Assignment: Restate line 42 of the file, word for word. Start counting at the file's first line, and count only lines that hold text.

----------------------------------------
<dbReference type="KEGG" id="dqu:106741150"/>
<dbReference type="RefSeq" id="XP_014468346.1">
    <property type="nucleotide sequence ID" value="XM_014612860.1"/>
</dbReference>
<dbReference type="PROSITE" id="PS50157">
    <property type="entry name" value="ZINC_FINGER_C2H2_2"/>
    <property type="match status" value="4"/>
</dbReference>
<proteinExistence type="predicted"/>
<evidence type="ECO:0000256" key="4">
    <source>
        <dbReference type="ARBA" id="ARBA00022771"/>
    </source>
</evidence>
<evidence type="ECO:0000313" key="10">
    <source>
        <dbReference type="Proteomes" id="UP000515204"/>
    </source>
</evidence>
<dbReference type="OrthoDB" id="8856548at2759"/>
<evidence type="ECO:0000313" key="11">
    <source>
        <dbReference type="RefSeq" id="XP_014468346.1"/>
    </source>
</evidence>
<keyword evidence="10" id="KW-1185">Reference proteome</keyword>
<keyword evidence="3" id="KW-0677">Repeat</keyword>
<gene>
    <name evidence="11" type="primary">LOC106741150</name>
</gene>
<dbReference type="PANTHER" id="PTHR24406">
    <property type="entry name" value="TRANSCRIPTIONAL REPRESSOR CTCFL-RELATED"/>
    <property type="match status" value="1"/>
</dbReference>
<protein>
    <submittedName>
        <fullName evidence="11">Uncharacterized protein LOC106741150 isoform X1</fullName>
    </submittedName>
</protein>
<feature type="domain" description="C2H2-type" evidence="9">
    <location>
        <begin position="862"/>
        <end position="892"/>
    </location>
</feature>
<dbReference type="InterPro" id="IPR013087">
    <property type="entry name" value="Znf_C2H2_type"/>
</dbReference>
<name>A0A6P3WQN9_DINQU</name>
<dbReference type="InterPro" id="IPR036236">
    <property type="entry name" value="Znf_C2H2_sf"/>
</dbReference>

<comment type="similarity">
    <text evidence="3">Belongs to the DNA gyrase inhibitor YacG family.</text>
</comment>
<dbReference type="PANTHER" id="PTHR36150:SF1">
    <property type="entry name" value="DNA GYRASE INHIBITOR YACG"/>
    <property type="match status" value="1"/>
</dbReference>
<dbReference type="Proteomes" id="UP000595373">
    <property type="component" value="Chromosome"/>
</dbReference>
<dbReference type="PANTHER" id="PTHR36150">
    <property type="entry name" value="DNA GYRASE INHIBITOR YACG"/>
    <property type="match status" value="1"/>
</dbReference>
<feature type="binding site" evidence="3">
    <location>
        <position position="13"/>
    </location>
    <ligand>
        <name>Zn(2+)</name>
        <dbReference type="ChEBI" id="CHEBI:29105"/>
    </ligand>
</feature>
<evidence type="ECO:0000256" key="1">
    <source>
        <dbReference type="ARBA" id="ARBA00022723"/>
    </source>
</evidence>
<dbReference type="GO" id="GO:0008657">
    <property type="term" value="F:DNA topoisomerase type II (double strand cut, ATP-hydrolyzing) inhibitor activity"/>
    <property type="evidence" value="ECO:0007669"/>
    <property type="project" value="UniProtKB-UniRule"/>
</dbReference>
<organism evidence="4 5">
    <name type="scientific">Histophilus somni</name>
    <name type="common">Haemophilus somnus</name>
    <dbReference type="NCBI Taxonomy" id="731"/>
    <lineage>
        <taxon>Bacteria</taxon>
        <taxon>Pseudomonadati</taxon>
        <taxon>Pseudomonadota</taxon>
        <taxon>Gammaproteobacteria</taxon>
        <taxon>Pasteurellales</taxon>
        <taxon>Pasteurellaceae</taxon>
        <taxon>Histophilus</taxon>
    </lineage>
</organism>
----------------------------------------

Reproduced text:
        <begin position="862"/>